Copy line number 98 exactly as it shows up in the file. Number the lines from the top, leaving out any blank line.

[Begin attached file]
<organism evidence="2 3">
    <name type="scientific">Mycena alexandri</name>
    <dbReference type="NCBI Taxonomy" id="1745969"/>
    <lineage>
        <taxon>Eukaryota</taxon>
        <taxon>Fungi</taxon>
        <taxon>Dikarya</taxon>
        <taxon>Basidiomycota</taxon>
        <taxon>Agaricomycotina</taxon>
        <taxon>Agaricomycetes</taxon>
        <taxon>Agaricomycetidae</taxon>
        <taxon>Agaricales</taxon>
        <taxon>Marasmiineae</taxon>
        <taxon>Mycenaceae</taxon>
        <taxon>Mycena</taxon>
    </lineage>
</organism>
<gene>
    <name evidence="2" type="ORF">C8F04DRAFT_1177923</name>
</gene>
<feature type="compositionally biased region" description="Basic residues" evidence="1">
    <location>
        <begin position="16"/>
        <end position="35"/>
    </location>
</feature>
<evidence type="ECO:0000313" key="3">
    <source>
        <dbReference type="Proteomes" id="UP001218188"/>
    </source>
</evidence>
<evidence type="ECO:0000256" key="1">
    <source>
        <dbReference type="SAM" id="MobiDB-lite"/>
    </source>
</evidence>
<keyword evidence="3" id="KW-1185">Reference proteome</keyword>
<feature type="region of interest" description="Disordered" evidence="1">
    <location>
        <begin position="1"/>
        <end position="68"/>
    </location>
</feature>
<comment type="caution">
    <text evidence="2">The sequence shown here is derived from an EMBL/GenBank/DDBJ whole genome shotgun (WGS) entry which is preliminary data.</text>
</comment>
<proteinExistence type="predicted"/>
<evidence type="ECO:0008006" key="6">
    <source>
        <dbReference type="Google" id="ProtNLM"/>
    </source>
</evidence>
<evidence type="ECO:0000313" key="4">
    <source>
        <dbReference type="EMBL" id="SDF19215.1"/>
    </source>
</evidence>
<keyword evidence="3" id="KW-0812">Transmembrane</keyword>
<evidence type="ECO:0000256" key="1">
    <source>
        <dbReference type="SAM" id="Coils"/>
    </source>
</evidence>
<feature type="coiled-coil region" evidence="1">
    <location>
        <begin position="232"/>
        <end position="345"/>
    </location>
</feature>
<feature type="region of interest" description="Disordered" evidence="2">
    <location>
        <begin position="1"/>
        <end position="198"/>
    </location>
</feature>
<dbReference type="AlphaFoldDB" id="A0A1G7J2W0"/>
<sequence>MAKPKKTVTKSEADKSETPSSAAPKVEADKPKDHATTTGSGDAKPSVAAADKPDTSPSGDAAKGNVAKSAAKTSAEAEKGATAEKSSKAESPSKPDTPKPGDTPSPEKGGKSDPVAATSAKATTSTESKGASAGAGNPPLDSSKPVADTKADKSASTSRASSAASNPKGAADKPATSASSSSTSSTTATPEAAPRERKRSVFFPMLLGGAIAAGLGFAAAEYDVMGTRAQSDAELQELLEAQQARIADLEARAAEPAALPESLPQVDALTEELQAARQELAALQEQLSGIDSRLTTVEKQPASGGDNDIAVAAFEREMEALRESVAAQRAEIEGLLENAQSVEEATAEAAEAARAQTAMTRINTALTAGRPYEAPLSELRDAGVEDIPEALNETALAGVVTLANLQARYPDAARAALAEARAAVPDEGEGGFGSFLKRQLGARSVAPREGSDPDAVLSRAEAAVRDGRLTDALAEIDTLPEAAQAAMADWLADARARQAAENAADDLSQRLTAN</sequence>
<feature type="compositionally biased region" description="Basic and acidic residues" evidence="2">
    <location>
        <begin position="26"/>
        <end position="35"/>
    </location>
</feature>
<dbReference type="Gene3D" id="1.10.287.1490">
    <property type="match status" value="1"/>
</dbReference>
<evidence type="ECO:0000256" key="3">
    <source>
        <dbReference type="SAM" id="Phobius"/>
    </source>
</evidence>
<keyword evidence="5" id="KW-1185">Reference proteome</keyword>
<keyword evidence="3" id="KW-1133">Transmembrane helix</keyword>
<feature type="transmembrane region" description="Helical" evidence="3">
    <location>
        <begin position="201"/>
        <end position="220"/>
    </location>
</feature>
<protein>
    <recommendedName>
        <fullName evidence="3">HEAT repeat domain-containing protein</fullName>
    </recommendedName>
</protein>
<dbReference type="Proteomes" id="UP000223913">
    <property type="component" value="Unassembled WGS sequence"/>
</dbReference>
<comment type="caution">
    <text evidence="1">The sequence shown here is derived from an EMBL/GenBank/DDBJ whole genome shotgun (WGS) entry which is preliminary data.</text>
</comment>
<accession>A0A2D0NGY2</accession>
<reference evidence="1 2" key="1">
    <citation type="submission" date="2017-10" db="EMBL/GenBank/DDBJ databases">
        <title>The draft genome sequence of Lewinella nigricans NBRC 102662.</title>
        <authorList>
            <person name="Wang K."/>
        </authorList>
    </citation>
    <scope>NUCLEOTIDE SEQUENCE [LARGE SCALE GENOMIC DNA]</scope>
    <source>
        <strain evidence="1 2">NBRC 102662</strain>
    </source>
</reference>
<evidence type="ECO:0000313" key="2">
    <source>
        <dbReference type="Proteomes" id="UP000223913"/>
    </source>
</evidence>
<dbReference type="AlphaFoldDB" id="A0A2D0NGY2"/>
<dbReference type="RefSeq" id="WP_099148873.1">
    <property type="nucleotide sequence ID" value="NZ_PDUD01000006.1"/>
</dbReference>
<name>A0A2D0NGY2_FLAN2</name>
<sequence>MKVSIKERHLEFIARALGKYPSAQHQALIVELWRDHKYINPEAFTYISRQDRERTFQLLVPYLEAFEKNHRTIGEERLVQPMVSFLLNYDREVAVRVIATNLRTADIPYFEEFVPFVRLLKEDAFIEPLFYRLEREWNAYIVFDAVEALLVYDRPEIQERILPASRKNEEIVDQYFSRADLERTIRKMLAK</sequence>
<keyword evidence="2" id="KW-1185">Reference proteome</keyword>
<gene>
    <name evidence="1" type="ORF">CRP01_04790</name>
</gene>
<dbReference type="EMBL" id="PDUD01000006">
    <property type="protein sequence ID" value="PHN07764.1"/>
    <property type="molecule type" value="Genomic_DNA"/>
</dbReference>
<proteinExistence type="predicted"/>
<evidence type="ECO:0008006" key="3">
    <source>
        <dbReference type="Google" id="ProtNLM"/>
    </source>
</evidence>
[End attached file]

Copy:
    </location>